Ian Shoales: What I Like


Ian Shoales has this attitude that could be sneering and cynical without being nihilistic, and if that weren’t a neat enough balance, a prose style that just invited me to keep following sharply-crafted sentences to punchy ends. I knew comic writing that was gut-wrenchingly funny; but this could be gut-wrenchingly funny and incisive, occasionally with gripping insights (as in one essay about movies and their intended audience, which just tossed off a hypothesis about why Dracula might be the perfect subject for movies). Coming off Dave Barry or old Bob Newhart albums — and those aren’t bad things, especially for the era I’m speaking of — this was a discovery.

But he had a generally useful lesson even for people facing huge content holes, said most explicitly in an essay that was way too long to include in this little Ian Shoales Week: you do not owe your thoughts gratitude for occurring to you. This may sound particularly cranky, but in context, it amounts to a lesson of expectations. Demand better ideas out of everyone, yourself included. This encouraged a little tradition of self-doubt in me, one I still feel, especially of any writing that seems to come too easily: was I demanding enough of my creation? I inevitably end up publishing stuff that I suspect I could do better if I worked harder at it, but he did push my default to working harder.

I mention Ian Shoales’s sneering because it does look like his most prominent characteristic, especially if you watch the videos he used to do for World News Now and, before that, Nightline. But the character was never all bitterness and rage, and here’s an essay that gathers together a lot of the things that he liked, and that, as far as I can tell, he still likes. It’s a good reminder for people who want to write in comic crankiness: even cranky people have stuff that they enjoy, and that can anchor a character very well. Although, Randy Newman? Really? Huh.


What I Like

I know you people out there are mighty grateful to me for setting you straight on issues of cultural importance, and I’d like to thank you in turn for all the letters I get —

All right, it’s just one letter, a thankful letter from Maryland, who likes my incisive comments but thinks I spend too much time on sarcasm and not enough on constructive criticism. This kind soul is worried about my emotional health and recommends, among other things, that I read the Findhorn Garden Book and take up horseback riding.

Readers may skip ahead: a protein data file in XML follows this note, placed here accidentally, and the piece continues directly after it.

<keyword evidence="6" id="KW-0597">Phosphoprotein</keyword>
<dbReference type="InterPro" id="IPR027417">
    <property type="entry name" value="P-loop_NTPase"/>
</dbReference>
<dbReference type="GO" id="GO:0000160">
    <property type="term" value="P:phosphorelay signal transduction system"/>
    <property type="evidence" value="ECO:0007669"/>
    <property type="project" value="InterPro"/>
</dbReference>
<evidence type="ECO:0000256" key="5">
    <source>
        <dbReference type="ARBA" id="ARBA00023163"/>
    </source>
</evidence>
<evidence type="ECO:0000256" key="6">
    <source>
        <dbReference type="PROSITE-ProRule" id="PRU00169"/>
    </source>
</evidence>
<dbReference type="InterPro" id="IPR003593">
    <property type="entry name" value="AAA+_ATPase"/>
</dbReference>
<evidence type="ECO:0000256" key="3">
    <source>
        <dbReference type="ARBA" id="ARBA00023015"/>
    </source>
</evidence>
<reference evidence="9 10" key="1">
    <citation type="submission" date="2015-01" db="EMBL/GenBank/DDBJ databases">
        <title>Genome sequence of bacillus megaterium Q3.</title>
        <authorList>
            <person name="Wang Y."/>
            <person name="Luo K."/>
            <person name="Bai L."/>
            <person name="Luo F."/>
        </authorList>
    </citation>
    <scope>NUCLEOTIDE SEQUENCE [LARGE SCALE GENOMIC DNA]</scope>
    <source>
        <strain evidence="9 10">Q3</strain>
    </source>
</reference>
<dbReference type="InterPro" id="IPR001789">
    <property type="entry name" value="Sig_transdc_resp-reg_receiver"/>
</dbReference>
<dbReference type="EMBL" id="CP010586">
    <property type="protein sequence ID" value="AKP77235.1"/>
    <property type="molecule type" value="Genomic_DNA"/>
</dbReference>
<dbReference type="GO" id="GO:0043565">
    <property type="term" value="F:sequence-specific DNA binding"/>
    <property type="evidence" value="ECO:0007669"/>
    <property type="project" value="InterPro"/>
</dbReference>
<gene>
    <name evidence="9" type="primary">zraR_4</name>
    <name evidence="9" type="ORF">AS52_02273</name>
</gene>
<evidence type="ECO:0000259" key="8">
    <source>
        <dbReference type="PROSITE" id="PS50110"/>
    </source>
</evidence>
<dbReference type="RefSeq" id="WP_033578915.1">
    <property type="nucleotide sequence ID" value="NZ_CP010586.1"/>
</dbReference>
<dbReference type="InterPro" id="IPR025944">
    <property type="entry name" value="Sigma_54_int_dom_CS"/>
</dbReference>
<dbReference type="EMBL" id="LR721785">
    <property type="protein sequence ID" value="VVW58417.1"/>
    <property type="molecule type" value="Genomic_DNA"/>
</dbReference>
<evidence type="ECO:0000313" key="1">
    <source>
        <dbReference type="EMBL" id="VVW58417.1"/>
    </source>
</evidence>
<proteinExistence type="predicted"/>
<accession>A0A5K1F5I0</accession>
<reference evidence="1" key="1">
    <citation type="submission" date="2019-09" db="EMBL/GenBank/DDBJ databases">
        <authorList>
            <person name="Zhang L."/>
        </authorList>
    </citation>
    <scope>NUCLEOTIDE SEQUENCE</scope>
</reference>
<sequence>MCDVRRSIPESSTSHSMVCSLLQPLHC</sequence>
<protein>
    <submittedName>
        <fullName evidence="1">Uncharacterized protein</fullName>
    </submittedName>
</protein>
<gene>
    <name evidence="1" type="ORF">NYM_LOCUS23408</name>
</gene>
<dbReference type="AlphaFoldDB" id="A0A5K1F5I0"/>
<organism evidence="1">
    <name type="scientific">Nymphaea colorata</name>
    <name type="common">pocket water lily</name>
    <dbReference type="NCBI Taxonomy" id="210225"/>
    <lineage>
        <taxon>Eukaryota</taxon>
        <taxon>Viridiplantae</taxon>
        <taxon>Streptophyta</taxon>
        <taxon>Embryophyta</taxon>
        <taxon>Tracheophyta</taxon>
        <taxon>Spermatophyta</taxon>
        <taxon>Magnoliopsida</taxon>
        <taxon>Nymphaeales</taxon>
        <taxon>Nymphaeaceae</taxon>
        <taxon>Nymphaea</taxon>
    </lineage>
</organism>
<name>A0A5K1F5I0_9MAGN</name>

In response, let me say that I enjoy sarcasm, but I don’t enjoy horses or gardens. Horses and gardens are large and lumpy, and you have to go outside to appreciate them I don’t go outside until the sun’s set, that’s the way I am. It’s my responsibility to say No in a world that says Yes to every lame idea that comes down the pike. It’s my destiny and my joy to tear down without building up.

But to make you feel better (I feel fine), let me share with you a few of the things I actually like about the modern world.

I like strong beer. I like animated cartoons — not those Oscar-winning political allegories from Hungary, but real cartoons with fuzzy animals trying to kill each other in cute ways. I like electric typewriters and answering machines; I like any machine I can turn off. I like the novels by Elmore Leonard and Thomas Pynchon. I like good sex if it doesn’t last too long. I enjoy playing video games with other people’s quarters. Like most Americans, I enjoy being afraid of Cuba. It’s a harmless fear that makes America feel better and Cuba too. Cuba gets an inflated sense of national worth from the weight of our paranoia. I like getting large checks in the mail, especially if I’ve done nothing to earn them. I like the aroma of popcorn and women who like to hear me talk. I like to laugh at dogs. I like to call toll-free numbers and chat with the operators. I like phones that ring instead of chirp, clocks that have a face, Audie Murphy westerns, duck à l’orange and onion rings, old movies on television, and every tenth video on MTV.

Reggae music, Motown, and the songs of Randy Newman are an undiluted pleasure. I like the way rock singers pronounce the word baby — Bay-Buh. Bay-Buh. It never fails to amuse me. These are a few of my favorite things — about all of my favorite things. Make me feel real loose like a long necked goose and — o-oh bay buh — that’s what I like.

        — Reading my mail, 1/28/83

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Author: Joseph Nebus

I was born 198 years to the day after Johnny Appleseed. The differences between us do not end there.

2 thoughts on “Ian Shoales: What I Like”

  1. Does anyone have any idea which Oscar-winning, animated cartoon, political allegories from Hungary is he talking about? He doesn’t like them, but I might be interested.

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    1. That I don’t know; I just don’t have any sense of what gets nominated for cartoons now that they don’t make Bugs Bunny cartoons worth watching. It does appear that the 1980 Oscar for animated short went to Ferenc Rófusz’s The Fly, about which I know nothing; and Marcell Jankovics’s Sisyphyus won a nomination in 1975 and sure has a title that sounds like an allegory is going on. If we take “Hungary” as shorthand for “any Central-to-Eastern European nation” then there’s also Zbigniew Rybczyński’s Tango which won in 1982 and I don’t know anything about, and a nomination in 1979 for Zagrab Film and Dream Doll. That’s all speculating without real knowledge, though.

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